Construction lien litigation is usually between owners of buildings and contractors or subcontractors, however, litigation can also take place between contractors themselves. It is important to know that this form of litigation begins with the construction lien and there are prerequisites to obtaining one. If the subcontractor is not hired directly by the owner then a notice to owner must be served on the owner (and contractor) within 45 days of beginning the work. This is to let the owner know who the subcontractors are and that the subcontractor is performing work on the owner’s property. If the subcontractor is not paid then he or she can obtain a lien on the property to enforce its right to payment. The contractor is usually in privity (has a direct contract) with the owner and is not required to serve a notice to owner.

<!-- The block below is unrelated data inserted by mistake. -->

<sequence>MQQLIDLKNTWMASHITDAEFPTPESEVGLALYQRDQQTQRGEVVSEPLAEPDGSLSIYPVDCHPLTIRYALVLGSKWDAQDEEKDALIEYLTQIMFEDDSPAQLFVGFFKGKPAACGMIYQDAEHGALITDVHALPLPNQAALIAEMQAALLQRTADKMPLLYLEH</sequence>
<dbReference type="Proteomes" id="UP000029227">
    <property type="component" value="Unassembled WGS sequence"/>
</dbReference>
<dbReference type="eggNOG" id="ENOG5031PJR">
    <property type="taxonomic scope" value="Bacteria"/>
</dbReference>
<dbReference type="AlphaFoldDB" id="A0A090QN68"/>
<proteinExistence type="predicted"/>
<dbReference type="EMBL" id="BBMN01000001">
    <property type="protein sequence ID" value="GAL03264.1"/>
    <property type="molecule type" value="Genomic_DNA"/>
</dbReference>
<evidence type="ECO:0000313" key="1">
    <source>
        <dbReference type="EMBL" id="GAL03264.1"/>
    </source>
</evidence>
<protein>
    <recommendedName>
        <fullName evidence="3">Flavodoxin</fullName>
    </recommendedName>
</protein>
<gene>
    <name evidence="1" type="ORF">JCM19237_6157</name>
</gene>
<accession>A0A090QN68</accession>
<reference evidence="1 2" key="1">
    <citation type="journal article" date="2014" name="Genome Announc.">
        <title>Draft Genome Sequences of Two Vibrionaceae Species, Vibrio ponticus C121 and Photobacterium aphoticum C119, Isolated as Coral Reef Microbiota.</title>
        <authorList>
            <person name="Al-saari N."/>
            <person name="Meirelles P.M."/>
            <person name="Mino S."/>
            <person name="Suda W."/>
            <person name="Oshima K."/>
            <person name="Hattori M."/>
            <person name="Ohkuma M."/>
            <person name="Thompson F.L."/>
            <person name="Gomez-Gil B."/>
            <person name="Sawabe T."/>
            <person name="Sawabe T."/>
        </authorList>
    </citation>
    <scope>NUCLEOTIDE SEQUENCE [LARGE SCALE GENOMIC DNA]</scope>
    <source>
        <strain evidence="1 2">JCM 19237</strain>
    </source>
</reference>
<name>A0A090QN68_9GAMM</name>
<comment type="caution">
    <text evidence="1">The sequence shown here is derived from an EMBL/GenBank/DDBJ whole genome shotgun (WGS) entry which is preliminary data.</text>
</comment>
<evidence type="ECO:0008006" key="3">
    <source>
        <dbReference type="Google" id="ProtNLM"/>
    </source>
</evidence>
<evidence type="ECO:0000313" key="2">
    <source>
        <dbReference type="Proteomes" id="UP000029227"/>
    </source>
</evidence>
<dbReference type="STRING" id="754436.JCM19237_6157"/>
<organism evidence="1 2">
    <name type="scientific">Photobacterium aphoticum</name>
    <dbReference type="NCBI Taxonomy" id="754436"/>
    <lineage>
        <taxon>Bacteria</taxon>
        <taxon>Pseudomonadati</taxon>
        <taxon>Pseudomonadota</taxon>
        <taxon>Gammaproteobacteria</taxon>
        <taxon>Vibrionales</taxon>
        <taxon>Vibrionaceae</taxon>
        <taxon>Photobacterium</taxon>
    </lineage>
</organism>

The owner can require through notice that the lien holder file its action within 60 days but without such notice the lien holder has a year in which to file an action to enforce the lien. Discovery occurs as in any other civil action and at some point one of the parties will notice the action for trial. The prevailing party is entitled to attorney’s fees.